Since you are probably selling your book online, it makes perfect sense to establish a good web presence. In fact, you probably already have a blog or website, and a public Facebook and/or Twitter account. These platforms represent your existing reach — they are where you have access to the people you can more or less count on to be your first readers.
If you’re already active on these, it’s not super important to create other social media accounts like Goodreads or Pinterest. Instead, focus on improving your interaction through existing channels. Let followers know about your book before the launch to create some anticipation. You may also send them chapter previews, or even offer them a free copy , in the hopes that they’ll give you some early reviews!
Don’t worry if you don’t have a public online presence yet. It’s never too late to start! You want to have the basics: a website that’s all about you and your work, and some kind of social media account, good ones being Twitter, Facebook, and Instagram (if you enjoy taking photos).
If you want to give these new pages a boost, reach out to writing communities and author associations such as Pulpwood Queen Book Club. Other authors have followers who might be interested in your book, they collectively have plenty of experience to share, and they’re always happy to help fellow writers, often by providing you with beta readers or doing newsletter swaps with you.
Step 4: Pick your advertising tool
You can’t talk about marketing without mentioning advertising. Unless you‘re J. K. Rowling or Stephen King, you probably need to drum up some name recognition to sell books.
It’s important to be cost-effective and carefully consider which advertising platforms you want to invest in, whether that’s Amazon, Facebook, and Bookbub ads.
Since your book is sold on Amazon, it makes sense to advertise there. But you may want to expand your reach by using other advertising platforms as well. Facebook, for instance, is great for reaching specific audiences, since you can filter people by age, occupation, and even location. It’s also easy to identify them according to which authors’ profiles they like and what books they’ve read.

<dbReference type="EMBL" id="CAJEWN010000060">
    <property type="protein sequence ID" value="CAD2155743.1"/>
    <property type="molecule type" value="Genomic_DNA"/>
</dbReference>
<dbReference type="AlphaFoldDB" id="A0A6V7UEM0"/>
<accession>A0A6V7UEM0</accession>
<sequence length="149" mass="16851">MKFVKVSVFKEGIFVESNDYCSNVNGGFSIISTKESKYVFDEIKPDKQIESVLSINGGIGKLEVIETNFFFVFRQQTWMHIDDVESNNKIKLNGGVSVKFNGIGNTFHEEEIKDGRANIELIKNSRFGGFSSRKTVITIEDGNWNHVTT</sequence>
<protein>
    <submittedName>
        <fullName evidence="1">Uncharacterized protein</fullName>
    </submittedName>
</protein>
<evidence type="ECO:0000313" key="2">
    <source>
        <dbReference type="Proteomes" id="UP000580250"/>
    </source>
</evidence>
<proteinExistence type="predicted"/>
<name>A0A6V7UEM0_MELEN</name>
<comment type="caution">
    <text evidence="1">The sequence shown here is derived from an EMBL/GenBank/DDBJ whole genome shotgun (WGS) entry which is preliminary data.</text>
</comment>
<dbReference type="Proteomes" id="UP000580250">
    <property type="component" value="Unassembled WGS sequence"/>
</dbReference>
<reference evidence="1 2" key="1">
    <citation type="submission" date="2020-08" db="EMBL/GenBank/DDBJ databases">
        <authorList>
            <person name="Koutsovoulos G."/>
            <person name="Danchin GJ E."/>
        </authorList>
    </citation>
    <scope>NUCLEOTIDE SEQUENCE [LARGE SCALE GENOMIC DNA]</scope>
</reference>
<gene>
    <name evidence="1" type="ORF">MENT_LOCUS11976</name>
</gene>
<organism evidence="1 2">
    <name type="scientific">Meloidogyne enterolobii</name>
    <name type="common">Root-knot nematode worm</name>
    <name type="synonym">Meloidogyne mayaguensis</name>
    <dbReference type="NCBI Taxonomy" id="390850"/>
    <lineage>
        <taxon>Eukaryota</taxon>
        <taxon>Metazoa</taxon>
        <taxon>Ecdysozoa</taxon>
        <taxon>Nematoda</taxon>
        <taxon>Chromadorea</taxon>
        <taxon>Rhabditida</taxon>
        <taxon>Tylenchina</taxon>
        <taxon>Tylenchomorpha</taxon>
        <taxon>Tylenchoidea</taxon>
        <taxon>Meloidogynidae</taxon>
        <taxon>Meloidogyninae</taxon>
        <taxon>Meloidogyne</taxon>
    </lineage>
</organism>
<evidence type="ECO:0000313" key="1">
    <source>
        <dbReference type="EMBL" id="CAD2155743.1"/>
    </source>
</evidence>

BookBub is also specific, but in a different sense. As a platform, it focuses a lot more on a literary audience than Facebook does. You’ll have to think about your books’ target audience to decide which platform to use.
For example, say you have written a meditation guidebook. Facebook might be better for your needs than Bookbub, because your book is not written for self-identified readers who devour every highbrow novel and buzzy biography. Instead, it targets anyone who desires to declutter their life and find serenity.
Step 5: Just keep swimming!
The final step is to persist. Book marketing is a long-term thing — you’re not just in it for the book launch.Your career as an author doesn’t (ideally) stop at just one book. You’ll be writing many more volumes and they will benefit from the brand name that you build for yourself.
So as long as you remain an author (unless you become a ghostwriter), you will always be marketing. Maintain your online presence even when you’re not actively promoting a book. And remember to keep interacting with your readers through discussion boards and online Q&As — you don’t want them to forget about you while you’re locked up in your writing crib working on your next book. Not to menton that, the more you do these things, the better of a marketer you’ll become!
So that’s it — book marketing boiled down to five simple steps! Use them as general guidelines for your project, and you’ll do just fine. Good luck!
Thao Nguyen is a writer at Reedsy, a platform that connects authors and publishers with the world’s best editors, designers, and marketers. She enjoys writing non-fiction, especially the historical kind, and is delighted by the prospects that self-publishing provides for aspiring authors nowadays.